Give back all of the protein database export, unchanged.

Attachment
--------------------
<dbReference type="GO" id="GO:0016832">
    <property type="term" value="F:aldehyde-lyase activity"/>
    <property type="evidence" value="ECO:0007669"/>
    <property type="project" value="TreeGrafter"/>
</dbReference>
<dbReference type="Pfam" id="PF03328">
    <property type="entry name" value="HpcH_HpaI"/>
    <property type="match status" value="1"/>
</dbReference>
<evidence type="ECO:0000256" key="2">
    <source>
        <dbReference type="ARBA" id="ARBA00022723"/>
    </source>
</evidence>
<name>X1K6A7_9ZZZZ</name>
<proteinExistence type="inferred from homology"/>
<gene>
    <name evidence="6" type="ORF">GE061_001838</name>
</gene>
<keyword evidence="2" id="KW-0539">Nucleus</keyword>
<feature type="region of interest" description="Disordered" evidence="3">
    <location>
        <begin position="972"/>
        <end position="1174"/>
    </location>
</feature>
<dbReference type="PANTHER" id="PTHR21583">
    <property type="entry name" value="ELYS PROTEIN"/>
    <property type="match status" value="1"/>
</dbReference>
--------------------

<dbReference type="GO" id="GO:0016832">
    <property type="term" value="F:aldehyde-lyase activity"/>
    <property type="evidence" value="ECO:0007669"/>
    <property type="project" value="TreeGrafter"/>
</dbReference>
<dbReference type="Pfam" id="PF03328">
    <property type="entry name" value="HpcH_HpaI"/>
    <property type="match status" value="1"/>
</dbReference>
<evidence type="ECO:0000256" key="2">
    <source>
        <dbReference type="ARBA" id="ARBA00022723"/>
    </source>
</evidence>
<name>X1K6A7_9ZZZZ</name>
<proteinExistence type="inferred from homology"/>
<gene>
    <name evidence="6" type="ORF">GE061_001838</name>
</gene>
<keyword evidence="2" id="KW-0539">Nucleus</keyword>
<feature type="region of interest" description="Disordered" evidence="3">
    <location>
        <begin position="972"/>
        <end position="1174"/>
    </location>
</feature>
<dbReference type="PANTHER" id="PTHR21583">
    <property type="entry name" value="ELYS PROTEIN"/>
    <property type="match status" value="1"/>
</dbReference>